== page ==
CONCLUSION

  For the aforementioned reasons, the Court hereby grants the Plaintiffs' Motion for Summary Judgment [17], denies the Defendants' Motion for Summary Judgment [18], and denies as moot the Plaintiffs' Motion for Preliminary Injunction [9].

  A separate order shall issue this date.

 SO ORDERED. ORDER

  For reasons stated in the accompanying memorandum opinion, the Court hereby grants the Plaintiffs' Motion for Summary Judgment [17] and Orders:

  The defendants to provide compensatory education to Alex from the date of accrual, May 20, 2000, to the present.

  The Court orders the defendants to pay for the one-on-one Applied Behavior Analysis ("ABA") program within 30 days of the submission of any and all invoices from the providers of ABA training, consultation and monitoring, including costs for the initial creation of an ABA program, periodic review and adjustment of that program, seminars for training therapists and Ms. Diatta, and the fees charged by the therapist for training, follow-up seminars and meetings, and direct provision to Alex of one-on-one ABA service therapy for 40 hours per week and any other reasonable costs and fees that are necessary for the provision of these services. The plaintiffs may obtain the aforesaid services from such private or public providers as they choose. The defendants shall, within five days of this order, advise plaintiffs' counsel in writing of the name, phone number, fax number, address and e-mail of the District of Columbia Public School contact person to whom bills shall be presented and provide to plaintiffs' counsel any forms or guidelines for submission of bills or payment that may be required under the defendants' procedures.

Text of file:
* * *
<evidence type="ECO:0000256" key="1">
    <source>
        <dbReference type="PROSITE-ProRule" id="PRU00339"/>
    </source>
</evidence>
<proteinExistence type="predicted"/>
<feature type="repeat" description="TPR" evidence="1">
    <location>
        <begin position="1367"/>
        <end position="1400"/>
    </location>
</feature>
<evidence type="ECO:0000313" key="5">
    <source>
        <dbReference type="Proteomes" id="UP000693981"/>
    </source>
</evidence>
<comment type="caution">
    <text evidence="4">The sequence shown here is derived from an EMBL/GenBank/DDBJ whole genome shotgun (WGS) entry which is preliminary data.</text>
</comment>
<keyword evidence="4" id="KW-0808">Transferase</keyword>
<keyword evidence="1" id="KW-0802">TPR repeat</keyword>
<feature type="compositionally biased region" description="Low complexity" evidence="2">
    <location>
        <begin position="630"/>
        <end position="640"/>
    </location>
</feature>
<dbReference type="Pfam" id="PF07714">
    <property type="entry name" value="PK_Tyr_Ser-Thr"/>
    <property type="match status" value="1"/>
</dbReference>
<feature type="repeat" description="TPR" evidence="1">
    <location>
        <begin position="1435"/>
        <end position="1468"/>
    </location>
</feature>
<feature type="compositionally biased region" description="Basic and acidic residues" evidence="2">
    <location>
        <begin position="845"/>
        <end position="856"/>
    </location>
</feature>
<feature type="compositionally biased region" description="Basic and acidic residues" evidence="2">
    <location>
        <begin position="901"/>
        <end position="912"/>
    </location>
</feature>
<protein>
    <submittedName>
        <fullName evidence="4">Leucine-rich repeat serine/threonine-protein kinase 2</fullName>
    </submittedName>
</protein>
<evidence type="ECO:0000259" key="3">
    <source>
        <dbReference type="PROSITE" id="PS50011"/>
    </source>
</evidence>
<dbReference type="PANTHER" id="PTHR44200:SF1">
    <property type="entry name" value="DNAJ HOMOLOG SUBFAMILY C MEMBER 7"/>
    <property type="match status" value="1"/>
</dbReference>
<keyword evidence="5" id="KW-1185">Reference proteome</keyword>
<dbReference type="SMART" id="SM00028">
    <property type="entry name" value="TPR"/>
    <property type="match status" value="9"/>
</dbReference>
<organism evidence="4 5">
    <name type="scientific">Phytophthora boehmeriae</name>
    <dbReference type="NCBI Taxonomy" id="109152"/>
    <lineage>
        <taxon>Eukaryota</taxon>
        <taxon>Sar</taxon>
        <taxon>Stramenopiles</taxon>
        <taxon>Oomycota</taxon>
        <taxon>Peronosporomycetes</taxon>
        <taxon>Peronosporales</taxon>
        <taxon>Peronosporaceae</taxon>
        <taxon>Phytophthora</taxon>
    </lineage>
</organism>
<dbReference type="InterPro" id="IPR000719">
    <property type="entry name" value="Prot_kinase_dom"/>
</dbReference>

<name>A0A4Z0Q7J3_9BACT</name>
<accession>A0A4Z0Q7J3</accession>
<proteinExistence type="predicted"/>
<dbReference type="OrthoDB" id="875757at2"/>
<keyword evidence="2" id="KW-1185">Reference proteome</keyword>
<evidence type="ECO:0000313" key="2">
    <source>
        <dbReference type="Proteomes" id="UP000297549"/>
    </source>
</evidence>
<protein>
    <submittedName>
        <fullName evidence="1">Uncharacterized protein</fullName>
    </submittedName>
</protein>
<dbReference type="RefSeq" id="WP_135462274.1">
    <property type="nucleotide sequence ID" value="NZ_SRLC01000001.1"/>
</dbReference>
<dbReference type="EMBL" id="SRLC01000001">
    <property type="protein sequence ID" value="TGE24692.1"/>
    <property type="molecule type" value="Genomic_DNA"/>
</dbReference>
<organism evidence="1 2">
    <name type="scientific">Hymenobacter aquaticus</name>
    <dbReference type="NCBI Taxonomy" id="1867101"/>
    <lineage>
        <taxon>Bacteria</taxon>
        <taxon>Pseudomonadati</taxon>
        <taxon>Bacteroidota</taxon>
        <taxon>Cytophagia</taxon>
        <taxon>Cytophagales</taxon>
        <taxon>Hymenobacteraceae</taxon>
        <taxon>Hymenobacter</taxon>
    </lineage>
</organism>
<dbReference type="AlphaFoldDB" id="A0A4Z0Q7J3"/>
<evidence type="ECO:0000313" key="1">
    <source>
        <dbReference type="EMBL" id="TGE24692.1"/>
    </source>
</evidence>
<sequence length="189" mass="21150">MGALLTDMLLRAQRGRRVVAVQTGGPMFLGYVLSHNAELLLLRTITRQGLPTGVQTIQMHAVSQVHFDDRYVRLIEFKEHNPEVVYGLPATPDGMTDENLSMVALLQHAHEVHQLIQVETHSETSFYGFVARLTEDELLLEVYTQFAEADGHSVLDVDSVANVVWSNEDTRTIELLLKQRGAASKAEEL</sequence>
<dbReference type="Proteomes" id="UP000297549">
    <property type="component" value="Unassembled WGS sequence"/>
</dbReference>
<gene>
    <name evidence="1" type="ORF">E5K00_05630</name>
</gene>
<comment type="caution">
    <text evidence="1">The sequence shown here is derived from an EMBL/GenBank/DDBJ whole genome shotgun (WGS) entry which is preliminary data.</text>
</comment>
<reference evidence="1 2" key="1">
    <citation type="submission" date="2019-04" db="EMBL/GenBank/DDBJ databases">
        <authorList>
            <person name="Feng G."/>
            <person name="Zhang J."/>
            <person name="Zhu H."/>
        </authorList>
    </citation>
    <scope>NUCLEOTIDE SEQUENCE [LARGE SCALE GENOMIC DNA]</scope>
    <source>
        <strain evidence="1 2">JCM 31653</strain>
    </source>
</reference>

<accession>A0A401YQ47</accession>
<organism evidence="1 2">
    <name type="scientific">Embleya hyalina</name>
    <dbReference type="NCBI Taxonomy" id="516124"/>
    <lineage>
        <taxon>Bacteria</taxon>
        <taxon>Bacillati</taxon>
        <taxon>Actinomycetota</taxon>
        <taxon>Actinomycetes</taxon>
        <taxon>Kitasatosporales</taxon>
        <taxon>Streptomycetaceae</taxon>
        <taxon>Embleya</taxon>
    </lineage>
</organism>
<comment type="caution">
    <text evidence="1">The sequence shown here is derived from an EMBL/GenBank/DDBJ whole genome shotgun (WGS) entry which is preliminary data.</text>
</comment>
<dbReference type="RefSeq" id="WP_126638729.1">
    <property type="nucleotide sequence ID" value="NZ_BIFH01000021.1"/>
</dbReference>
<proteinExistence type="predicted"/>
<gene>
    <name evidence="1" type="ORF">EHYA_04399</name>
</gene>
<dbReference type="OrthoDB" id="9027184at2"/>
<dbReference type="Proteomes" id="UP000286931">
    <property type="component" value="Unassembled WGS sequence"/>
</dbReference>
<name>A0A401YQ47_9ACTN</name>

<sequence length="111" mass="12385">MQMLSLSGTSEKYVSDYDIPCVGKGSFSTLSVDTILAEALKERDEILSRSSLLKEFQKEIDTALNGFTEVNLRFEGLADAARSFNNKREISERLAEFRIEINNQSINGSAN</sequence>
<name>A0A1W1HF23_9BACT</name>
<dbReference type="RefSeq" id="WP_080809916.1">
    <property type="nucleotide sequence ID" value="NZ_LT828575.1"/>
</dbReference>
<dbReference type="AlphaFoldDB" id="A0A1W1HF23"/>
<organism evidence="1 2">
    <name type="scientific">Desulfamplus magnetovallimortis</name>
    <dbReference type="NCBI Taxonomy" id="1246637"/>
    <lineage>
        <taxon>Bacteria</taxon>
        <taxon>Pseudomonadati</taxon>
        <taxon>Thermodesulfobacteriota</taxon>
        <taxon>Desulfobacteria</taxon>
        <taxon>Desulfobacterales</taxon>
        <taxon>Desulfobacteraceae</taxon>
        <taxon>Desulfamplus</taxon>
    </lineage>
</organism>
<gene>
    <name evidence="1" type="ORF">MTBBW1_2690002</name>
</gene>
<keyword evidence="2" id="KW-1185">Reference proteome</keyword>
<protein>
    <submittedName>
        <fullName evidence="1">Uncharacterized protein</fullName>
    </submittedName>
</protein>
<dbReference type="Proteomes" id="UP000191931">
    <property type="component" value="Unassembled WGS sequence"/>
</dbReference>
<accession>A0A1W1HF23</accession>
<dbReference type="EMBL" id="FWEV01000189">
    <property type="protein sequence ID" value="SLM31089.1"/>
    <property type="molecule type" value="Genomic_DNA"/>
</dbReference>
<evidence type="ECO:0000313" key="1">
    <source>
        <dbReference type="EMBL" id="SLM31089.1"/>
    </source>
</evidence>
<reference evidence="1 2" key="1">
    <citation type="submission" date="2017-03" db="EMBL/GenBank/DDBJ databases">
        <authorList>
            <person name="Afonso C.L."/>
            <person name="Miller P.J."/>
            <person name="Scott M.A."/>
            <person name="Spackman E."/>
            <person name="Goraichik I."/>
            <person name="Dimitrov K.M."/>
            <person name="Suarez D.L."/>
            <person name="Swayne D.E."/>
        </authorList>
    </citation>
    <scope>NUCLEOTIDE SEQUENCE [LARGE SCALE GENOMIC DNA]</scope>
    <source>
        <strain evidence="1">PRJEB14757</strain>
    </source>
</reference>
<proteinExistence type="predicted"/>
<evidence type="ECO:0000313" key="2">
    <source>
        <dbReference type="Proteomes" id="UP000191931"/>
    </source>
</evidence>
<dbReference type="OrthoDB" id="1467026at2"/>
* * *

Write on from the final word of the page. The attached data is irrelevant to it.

The Court further orders the defendants to comply with the requirements of the IDEA, specifically noting the evaluation, review and modification requirements of § 1414(d)(1)(A)(i)-(iv), (viii) of the Act to ensure that the program provided to Alex is at all times designed to meet his educational needs.

  Having granted the Plaintiffs' Motion [17], the Court hereby denies the Defendants' Motion for Summary Judgment [18], and denies as moot the Plaintiffs' Motion for Preliminary Injunction [9].

 SO ORDERED.